Why no ESR test?

When I had blood tests today I asked the phlebotomist what I was being tested for. She said "liver and kidney function, glucose and CRP".

I was very surprised I was not being tested for ESR, particularly as I had a flare recently. I am deducing that CRP is probably a more accurate marker of inflammation but would be grateful for any thoughts on this. Thanks.

17 Replies

  • You are right, CRP is now thought to be the better indicator of inflammation, but as that means inflammation anywhere in the body due to anything from a common cold upwards it still has to be used as a guideline rather than a diagnostic tool.

    If you have the raised markers which are sensitive to the PMR/GCA type inflammation and accurately reflect your current situation, then you are one of the lucky ones.

  • Thanks. That's what I suspected but I would have thought it would have made sense to check the ESR as well as it was high along with the CRP when my bloods were first tested in October. I was put on 20 mg pred in November ESR and CRP were down to normal when tested a month later while on 15 mg pred. As they do seem to accurately reflect my condition (PMR) I am confused about the logic of only testing my CRP this time.

  • As polkadotcom says CRP is meant to be a more sensitive indicator of inflammation - it's still not specific to anything but it isn't affected by age, how many red blood cells you have and a few other things. There are 3 different tests for the same thing: ESR, CRP and PV (plasma viscosity). ESR should be done within 4 hours which if the blood comes from a GP practice may be difficult. PV is more expensive as it is more difficult to do and not all labs do it.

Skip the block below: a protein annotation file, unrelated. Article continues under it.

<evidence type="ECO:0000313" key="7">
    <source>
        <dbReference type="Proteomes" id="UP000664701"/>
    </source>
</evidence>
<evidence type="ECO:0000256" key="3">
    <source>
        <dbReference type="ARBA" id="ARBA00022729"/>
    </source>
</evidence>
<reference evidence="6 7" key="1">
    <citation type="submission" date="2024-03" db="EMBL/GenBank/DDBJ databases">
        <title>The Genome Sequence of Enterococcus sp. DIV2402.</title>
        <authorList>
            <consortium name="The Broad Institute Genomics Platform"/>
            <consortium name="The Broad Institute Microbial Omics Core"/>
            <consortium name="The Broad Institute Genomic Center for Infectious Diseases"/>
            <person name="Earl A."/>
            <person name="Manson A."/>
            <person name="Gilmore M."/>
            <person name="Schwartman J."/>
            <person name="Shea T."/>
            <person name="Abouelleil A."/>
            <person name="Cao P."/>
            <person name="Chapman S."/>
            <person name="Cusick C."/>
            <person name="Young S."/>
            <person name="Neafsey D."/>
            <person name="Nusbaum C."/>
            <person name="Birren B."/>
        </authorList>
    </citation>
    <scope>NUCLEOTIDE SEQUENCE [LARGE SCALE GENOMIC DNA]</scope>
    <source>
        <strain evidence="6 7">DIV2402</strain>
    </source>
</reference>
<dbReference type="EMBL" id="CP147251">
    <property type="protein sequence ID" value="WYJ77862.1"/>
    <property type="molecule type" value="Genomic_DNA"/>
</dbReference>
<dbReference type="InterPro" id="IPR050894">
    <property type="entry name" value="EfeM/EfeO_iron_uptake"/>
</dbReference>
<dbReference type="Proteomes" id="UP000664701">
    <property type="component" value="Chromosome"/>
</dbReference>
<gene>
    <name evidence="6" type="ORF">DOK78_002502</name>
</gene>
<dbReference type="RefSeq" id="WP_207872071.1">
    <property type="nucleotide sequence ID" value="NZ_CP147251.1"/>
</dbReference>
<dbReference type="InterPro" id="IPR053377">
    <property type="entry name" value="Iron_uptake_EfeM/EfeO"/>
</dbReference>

Actually, the literature says that the best indicator is to do both ESR and CRP! And Colin Tidy writing for doctors on Patient.co.uk specifically says ESR is better than CRP for monitoring PMR. You pays your money and you takes your choice. All I know is that I (and polkadotcom too I think) have stubbornly normal ESR and CRP - no use for nothing nohow!

  • "Actually, the literature says that the best indicator is to do both ESR and CRP! And Colin Tidy writing for doctors on Patient.co.uk specifically says ESR is better than CRP for monitoring PMR." That's what I thought. I suppose the GP is costcutting, which is probably why I haven't had a rheumy referral (even though I have suspected mixed connective tissue diseases shown up by various auto-antibodies).

  • It could also be that they have been told not to do an ESR if the sample can't arrive at the lab within 4 hours (I'm being charitable here ;-), not my usual state of mind)

    I have a friend with mixed connective tissue disorder - she puts up with it having decided the medication was worse than the disease! Can't remember what they offered her but it didn't make a lot of difference - and the Reynauds part was the worst and that medication is definitely mostly worse than the disease".

  • That's why my GP wants to take me off steroids and put me on Azathiaprine instead - because of the mixed CT diseases. As PMR predominates and the steroids help my Sjogrens and uveitis I would rather stay on pred. I am with your friend here as I believe out of the two drugs, pred is the least of two evils.